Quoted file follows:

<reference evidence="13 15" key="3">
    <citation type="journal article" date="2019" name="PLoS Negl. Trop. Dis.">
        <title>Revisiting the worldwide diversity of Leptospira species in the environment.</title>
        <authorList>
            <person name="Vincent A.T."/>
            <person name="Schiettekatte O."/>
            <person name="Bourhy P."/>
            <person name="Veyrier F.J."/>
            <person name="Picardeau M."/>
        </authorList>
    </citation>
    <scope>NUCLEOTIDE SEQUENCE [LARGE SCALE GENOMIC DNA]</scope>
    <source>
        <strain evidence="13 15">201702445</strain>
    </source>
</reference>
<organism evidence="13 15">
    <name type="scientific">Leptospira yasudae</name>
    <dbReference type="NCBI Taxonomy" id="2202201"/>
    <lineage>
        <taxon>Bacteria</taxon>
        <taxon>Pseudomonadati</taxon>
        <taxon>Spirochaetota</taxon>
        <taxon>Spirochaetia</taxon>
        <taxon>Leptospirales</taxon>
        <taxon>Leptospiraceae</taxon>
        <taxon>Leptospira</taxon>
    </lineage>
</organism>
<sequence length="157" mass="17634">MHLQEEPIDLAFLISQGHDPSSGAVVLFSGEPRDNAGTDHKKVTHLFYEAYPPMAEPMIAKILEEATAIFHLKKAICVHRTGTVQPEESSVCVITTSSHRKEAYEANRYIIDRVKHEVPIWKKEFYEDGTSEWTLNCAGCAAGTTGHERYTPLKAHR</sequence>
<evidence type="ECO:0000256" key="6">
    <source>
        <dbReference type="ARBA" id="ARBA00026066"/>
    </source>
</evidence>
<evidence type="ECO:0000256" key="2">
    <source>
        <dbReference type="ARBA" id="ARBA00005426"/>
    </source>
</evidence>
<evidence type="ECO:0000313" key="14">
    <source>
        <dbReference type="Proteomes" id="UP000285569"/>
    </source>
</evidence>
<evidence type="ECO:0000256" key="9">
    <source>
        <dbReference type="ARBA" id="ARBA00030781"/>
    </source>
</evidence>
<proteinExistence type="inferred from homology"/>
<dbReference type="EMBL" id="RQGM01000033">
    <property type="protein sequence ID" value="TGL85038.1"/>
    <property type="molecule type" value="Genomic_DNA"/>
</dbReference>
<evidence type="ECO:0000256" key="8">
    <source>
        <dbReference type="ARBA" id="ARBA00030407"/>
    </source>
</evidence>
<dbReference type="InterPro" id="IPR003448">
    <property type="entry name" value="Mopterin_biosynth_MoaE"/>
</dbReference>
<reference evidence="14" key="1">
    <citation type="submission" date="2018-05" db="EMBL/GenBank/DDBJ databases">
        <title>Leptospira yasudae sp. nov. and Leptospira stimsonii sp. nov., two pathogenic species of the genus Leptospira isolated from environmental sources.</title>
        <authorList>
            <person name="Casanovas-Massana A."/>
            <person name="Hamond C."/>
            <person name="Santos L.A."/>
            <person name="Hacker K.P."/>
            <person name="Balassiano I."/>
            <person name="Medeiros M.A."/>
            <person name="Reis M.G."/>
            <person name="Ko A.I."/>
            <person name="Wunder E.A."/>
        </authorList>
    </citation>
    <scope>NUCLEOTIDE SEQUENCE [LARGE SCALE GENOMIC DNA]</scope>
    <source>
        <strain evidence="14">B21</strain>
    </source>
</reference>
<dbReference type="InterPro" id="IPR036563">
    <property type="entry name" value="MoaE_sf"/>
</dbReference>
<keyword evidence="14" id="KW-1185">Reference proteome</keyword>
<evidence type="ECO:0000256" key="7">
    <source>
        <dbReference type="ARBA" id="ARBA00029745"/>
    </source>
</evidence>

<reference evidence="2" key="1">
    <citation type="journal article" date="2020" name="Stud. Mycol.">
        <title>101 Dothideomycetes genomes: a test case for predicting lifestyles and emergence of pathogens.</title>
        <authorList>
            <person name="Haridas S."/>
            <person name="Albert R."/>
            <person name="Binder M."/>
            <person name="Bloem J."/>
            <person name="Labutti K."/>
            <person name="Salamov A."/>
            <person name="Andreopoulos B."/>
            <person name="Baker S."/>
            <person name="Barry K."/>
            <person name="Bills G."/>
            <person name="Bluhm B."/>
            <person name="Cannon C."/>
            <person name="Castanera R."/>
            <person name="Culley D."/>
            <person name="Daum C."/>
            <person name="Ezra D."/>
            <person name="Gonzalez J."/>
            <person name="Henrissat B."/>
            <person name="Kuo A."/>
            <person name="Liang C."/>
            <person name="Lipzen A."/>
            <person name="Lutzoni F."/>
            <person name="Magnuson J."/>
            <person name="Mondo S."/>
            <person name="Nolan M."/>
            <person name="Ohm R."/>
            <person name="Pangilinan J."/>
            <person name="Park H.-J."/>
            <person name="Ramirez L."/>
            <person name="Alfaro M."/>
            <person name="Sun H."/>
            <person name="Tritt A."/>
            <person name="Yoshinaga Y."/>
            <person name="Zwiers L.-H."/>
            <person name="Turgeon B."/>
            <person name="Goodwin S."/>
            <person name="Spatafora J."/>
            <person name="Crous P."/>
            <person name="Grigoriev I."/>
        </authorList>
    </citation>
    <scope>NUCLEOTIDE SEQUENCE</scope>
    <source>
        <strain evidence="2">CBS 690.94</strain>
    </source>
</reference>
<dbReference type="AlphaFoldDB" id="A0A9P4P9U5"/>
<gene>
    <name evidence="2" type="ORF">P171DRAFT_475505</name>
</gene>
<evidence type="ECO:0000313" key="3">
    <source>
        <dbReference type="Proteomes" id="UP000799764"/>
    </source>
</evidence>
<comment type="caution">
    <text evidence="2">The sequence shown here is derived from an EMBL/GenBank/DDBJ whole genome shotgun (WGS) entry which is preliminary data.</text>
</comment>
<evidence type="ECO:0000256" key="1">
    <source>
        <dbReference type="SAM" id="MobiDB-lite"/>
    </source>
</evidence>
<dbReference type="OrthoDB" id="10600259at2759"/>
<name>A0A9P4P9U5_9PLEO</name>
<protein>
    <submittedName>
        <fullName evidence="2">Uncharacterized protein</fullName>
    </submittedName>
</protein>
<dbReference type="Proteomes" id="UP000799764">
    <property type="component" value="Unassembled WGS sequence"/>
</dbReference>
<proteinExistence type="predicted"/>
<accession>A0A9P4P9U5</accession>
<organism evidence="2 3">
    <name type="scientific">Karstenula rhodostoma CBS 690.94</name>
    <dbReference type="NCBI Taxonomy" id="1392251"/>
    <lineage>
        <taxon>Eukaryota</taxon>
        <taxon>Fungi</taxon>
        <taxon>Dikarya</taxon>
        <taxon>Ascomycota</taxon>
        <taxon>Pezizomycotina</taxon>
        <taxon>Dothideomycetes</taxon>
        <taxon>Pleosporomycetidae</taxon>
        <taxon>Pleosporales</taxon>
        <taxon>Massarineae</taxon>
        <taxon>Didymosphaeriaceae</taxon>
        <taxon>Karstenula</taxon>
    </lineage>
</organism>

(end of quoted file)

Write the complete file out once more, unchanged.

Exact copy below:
<reference evidence="13 15" key="3">
    <citation type="journal article" date="2019" name="PLoS Negl. Trop. Dis.">
        <title>Revisiting the worldwide diversity of Leptospira species in the environment.</title>
        <authorList>
            <person name="Vincent A.T."/>
            <person name="Schiettekatte O."/>
            <person name="Bourhy P."/>
            <person name="Veyrier F.J."/>
            <person name="Picardeau M."/>
        </authorList>
    </citation>
    <scope>NUCLEOTIDE SEQUENCE [LARGE SCALE GENOMIC DNA]</scope>
    <source>
        <strain evidence="13 15">201702445</strain>
    </source>
</reference>
<organism evidence="13 15">
    <name type="scientific">Leptospira yasudae</name>
    <dbReference type="NCBI Taxonomy" id="2202201"/>
    <lineage>
        <taxon>Bacteria</taxon>
        <taxon>Pseudomonadati</taxon>
        <taxon>Spirochaetota</taxon>
        <taxon>Spirochaetia</taxon>
        <taxon>Leptospirales</taxon>
        <taxon>Leptospiraceae</taxon>
        <taxon>Leptospira</taxon>
    </lineage>
</organism>
<sequence length="157" mass="17634">MHLQEEPIDLAFLISQGHDPSSGAVVLFSGEPRDNAGTDHKKVTHLFYEAYPPMAEPMIAKILEEATAIFHLKKAICVHRTGTVQPEESSVCVITTSSHRKEAYEANRYIIDRVKHEVPIWKKEFYEDGTSEWTLNCAGCAAGTTGHERYTPLKAHR</sequence>
<evidence type="ECO:0000256" key="6">
    <source>
        <dbReference type="ARBA" id="ARBA00026066"/>
    </source>
</evidence>
<evidence type="ECO:0000256" key="2">
    <source>
        <dbReference type="ARBA" id="ARBA00005426"/>
    </source>
</evidence>
<evidence type="ECO:0000313" key="14">
    <source>
        <dbReference type="Proteomes" id="UP000285569"/>
    </source>
</evidence>
<evidence type="ECO:0000256" key="9">
    <source>
        <dbReference type="ARBA" id="ARBA00030781"/>
    </source>
</evidence>
<proteinExistence type="inferred from homology"/>
<dbReference type="EMBL" id="RQGM01000033">
    <property type="protein sequence ID" value="TGL85038.1"/>
    <property type="molecule type" value="Genomic_DNA"/>
</dbReference>
<evidence type="ECO:0000256" key="8">
    <source>
        <dbReference type="ARBA" id="ARBA00030407"/>
    </source>
</evidence>
<dbReference type="InterPro" id="IPR003448">
    <property type="entry name" value="Mopterin_biosynth_MoaE"/>
</dbReference>
<reference evidence="14" key="1">
    <citation type="submission" date="2018-05" db="EMBL/GenBank/DDBJ databases">
        <title>Leptospira yasudae sp. nov. and Leptospira stimsonii sp. nov., two pathogenic species of the genus Leptospira isolated from environmental sources.</title>
        <authorList>
            <person name="Casanovas-Massana A."/>
            <person name="Hamond C."/>
            <person name="Santos L.A."/>
            <person name="Hacker K.P."/>
            <person name="Balassiano I."/>
            <person name="Medeiros M.A."/>
            <person name="Reis M.G."/>
            <person name="Ko A.I."/>
            <person name="Wunder E.A."/>
        </authorList>
    </citation>
    <scope>NUCLEOTIDE SEQUENCE [LARGE SCALE GENOMIC DNA]</scope>
    <source>
        <strain evidence="14">B21</strain>
    </source>
</reference>
<dbReference type="InterPro" id="IPR036563">
    <property type="entry name" value="MoaE_sf"/>
</dbReference>
<keyword evidence="14" id="KW-1185">Reference proteome</keyword>
<evidence type="ECO:0000256" key="7">
    <source>
        <dbReference type="ARBA" id="ARBA00029745"/>
    </source>
</evidence>

<reference evidence="2" key="1">
    <citation type="journal article" date="2020" name="Stud. Mycol.">
        <title>101 Dothideomycetes genomes: a test case for predicting lifestyles and emergence of pathogens.</title>
        <authorList>
            <person name="Haridas S."/>
            <person name="Albert R."/>
            <person name="Binder M."/>
            <person name="Bloem J."/>
            <person name="Labutti K."/>
            <person name="Salamov A."/>
            <person name="Andreopoulos B."/>
            <person name="Baker S."/>
            <person name="Barry K."/>
            <person name="Bills G."/>
            <person name="Bluhm B."/>
            <person name="Cannon C."/>
            <person name="Castanera R."/>
            <person name="Culley D."/>
            <person name="Daum C."/>
            <person name="Ezra D."/>
            <person name="Gonzalez J."/>
            <person name="Henrissat B."/>
            <person name="Kuo A."/>
            <person name="Liang C."/>
            <person name="Lipzen A."/>
            <person name="Lutzoni F."/>
            <person name="Magnuson J."/>
            <person name="Mondo S."/>
            <person name="Nolan M."/>
            <person name="Ohm R."/>
            <person name="Pangilinan J."/>
            <person name="Park H.-J."/>
            <person name="Ramirez L."/>
            <person name="Alfaro M."/>
            <person name="Sun H."/>
            <person name="Tritt A."/>
            <person name="Yoshinaga Y."/>
            <person name="Zwiers L.-H."/>
            <person name="Turgeon B."/>
            <person name="Goodwin S."/>
            <person name="Spatafora J."/>
            <person name="Crous P."/>
            <person name="Grigoriev I."/>
        </authorList>
    </citation>
    <scope>NUCLEOTIDE SEQUENCE</scope>
    <source>
        <strain evidence="2">CBS 690.94</strain>
    </source>
</reference>
<dbReference type="AlphaFoldDB" id="A0A9P4P9U5"/>
<gene>
    <name evidence="2" type="ORF">P171DRAFT_475505</name>
</gene>
<evidence type="ECO:0000313" key="3">
    <source>
        <dbReference type="Proteomes" id="UP000799764"/>
    </source>
</evidence>
<comment type="caution">
    <text evidence="2">The sequence shown here is derived from an EMBL/GenBank/DDBJ whole genome shotgun (WGS) entry which is preliminary data.</text>
</comment>
<evidence type="ECO:0000256" key="1">
    <source>
        <dbReference type="SAM" id="MobiDB-lite"/>
    </source>
</evidence>
<dbReference type="OrthoDB" id="10600259at2759"/>
<name>A0A9P4P9U5_9PLEO</name>
<protein>
    <submittedName>
        <fullName evidence="2">Uncharacterized protein</fullName>
    </submittedName>
</protein>
<dbReference type="Proteomes" id="UP000799764">
    <property type="component" value="Unassembled WGS sequence"/>
</dbReference>
<proteinExistence type="predicted"/>
<accession>A0A9P4P9U5</accession>
<organism evidence="2 3">
    <name type="scientific">Karstenula rhodostoma CBS 690.94</name>
    <dbReference type="NCBI Taxonomy" id="1392251"/>
    <lineage>
        <taxon>Eukaryota</taxon>
        <taxon>Fungi</taxon>
        <taxon>Dikarya</taxon>
        <taxon>Ascomycota</taxon>
        <taxon>Pezizomycotina</taxon>
        <taxon>Dothideomycetes</taxon>
        <taxon>Pleosporomycetidae</taxon>
        <taxon>Pleosporales</taxon>
        <taxon>Massarineae</taxon>
        <taxon>Didymosphaeriaceae</taxon>
        <taxon>Karstenula</taxon>
    </lineage>
</organism>